Each time I’ve gone to a KFC it has ended in disgust. Most stores I’ve been to are in poor shape and the bathrooms rival that of a truckstop in terms of cleanliness.

  15. I love the Power Glove. It's so bad. says:

    Oh crap. My mom lives in Nacogdoches County (the county that exports more chicken than any other county in Texas) and there is a Pilgrim’s Pride there. If that place shuts down then you’re gonna see the city of Nacogdoches (oldest town in Texas) turn into a damn ghost town.

    • Corporate-Shill says:

      @I love the Power Glove. It’s so bad.:

      What % of local people are directly employeed by PP?

      • I love the Power Glove. It's so bad. says:

        @Corporate-Shill: To be honest with you, I’m not quite sure. I’d have to ask my mom (I live in Houston currently) but I know that very, VERY recently there was a huge ICE (Immigration Customs Enforcement) bust at the plant and had to shut it down for a few days. I’ll get back to you on the info. My aunt still works for them as a nurse and she was working there back when the plant was called Green Acres (insert joke here) but was then bought out by Pilgrim’s Pride.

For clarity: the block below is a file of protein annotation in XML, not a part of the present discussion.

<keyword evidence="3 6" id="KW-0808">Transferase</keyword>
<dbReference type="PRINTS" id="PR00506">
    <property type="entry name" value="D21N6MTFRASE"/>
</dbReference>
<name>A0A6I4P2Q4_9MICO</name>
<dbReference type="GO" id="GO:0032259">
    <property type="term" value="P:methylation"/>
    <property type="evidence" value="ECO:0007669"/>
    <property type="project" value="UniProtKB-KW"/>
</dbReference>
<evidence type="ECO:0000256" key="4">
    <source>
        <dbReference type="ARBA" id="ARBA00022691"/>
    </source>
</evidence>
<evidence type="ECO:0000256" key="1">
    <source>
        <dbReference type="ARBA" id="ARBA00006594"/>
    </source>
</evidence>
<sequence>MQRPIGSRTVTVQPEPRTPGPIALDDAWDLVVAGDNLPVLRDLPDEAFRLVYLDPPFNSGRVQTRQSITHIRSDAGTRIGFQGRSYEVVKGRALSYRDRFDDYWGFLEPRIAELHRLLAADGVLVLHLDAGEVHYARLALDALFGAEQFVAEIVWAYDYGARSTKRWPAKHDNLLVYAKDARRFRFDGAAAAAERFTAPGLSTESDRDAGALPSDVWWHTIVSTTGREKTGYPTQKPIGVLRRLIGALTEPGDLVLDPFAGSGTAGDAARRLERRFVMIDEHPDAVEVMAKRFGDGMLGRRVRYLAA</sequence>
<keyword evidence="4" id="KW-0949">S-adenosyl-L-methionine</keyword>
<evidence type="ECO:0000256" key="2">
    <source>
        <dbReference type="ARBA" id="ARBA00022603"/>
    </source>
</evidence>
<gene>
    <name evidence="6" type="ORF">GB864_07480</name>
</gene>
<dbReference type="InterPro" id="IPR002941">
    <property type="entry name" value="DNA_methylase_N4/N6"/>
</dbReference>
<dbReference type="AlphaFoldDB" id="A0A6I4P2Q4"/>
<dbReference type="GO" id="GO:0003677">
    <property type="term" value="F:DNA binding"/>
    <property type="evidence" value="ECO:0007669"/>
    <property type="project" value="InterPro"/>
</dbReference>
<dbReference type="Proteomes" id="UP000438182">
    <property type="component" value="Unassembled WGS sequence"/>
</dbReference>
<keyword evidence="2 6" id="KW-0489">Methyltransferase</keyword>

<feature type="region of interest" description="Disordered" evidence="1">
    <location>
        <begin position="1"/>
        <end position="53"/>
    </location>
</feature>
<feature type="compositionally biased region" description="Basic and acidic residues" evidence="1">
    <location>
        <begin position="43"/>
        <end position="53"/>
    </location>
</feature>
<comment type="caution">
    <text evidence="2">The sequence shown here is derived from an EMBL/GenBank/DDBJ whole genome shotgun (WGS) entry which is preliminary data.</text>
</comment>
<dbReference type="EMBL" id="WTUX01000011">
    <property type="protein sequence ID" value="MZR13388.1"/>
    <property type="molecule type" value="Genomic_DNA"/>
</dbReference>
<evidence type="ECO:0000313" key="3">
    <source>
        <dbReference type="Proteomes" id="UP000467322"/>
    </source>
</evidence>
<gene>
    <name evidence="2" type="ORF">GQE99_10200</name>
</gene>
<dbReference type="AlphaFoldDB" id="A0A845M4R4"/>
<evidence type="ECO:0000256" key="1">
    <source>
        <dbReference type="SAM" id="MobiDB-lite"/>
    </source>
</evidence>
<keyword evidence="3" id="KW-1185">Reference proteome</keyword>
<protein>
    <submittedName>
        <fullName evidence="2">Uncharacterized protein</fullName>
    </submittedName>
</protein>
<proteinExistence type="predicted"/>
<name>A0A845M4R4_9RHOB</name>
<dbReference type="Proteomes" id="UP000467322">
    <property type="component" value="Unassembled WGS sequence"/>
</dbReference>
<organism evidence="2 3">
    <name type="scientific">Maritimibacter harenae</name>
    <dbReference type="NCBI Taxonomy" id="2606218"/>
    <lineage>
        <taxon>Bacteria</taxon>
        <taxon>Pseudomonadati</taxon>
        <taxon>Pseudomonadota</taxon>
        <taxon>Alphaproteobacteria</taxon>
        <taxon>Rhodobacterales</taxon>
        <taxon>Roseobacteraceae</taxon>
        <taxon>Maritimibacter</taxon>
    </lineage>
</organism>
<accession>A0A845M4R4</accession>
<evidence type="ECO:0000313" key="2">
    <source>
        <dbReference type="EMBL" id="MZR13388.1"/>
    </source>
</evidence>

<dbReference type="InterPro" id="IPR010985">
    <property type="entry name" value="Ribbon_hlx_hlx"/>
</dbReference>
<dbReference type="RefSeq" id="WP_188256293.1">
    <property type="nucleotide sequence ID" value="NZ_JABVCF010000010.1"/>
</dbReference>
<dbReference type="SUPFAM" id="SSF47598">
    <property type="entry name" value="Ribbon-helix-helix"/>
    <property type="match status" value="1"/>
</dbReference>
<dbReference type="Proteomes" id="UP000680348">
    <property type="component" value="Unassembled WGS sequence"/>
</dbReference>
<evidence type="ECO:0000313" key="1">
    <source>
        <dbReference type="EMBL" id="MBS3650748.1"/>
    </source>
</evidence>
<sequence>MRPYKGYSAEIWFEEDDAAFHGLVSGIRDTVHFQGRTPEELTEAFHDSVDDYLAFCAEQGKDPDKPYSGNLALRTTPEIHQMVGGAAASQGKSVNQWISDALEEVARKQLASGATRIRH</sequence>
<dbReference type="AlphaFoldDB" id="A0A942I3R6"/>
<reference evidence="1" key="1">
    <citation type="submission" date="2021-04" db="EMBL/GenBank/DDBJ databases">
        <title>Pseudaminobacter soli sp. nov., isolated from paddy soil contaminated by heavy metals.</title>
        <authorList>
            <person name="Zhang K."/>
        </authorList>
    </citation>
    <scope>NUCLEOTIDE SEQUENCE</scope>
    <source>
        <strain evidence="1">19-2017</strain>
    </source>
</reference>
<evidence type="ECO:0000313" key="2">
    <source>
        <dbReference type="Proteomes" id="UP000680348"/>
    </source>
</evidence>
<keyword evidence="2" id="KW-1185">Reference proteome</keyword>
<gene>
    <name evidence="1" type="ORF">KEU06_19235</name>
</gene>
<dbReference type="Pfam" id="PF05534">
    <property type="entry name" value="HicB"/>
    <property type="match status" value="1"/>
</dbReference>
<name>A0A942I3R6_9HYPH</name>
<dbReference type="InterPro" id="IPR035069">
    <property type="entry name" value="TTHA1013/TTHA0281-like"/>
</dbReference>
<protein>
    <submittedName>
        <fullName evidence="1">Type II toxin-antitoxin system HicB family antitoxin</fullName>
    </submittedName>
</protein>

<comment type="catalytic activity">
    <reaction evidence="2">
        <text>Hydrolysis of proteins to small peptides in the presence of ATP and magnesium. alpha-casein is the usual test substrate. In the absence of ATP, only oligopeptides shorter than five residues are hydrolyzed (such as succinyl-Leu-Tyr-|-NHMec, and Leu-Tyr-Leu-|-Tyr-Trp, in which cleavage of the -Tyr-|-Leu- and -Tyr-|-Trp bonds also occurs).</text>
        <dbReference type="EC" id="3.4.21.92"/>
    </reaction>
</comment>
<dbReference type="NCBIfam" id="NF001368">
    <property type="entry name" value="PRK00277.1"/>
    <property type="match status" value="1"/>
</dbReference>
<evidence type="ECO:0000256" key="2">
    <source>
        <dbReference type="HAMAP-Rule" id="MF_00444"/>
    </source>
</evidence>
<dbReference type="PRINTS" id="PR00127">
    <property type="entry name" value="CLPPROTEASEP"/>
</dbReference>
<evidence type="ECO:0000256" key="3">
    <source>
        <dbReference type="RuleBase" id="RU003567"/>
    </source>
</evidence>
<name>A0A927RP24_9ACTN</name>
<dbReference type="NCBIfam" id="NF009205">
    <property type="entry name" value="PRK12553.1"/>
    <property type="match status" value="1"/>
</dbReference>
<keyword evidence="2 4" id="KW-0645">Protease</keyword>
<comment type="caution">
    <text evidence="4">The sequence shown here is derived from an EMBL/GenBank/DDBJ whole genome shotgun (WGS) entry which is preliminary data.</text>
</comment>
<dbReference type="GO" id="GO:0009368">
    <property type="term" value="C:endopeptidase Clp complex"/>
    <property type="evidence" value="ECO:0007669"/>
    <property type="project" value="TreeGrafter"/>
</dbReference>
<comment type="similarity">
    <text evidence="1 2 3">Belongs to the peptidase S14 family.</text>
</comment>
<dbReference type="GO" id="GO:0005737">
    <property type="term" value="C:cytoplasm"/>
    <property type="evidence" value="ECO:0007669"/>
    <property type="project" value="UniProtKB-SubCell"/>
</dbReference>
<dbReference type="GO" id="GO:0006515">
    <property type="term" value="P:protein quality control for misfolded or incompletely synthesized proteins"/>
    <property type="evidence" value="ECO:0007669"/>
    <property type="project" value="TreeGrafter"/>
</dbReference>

Tyson also has a large amount of chicken farms in Nac. county, any word on them?

    • lalaland13 says:

      @I love the Power Glove. It’s so bad.: I went to school in Nacogdoches, and while it would take a hit, I think they’d be OK as long as the university stayed open. I mean, the population would probably decline, you’re right there.

      But the plants closing are in Arkansas, Louisiana and Georgia, according to the linked story.

  16. pecan 3.14159265 says:

    Once in a while, Mr. Pi and I come up with the grandiose notion that maybe we won’t get sick to our stomachs if we try KFC again…you know, maybe this year it’ll be different. Nope. Still disgusting.

  17. InThrees says:

    Congress can deliver the money in a concave round vessel, and we’ll call it a failure pile in a sadness bowl.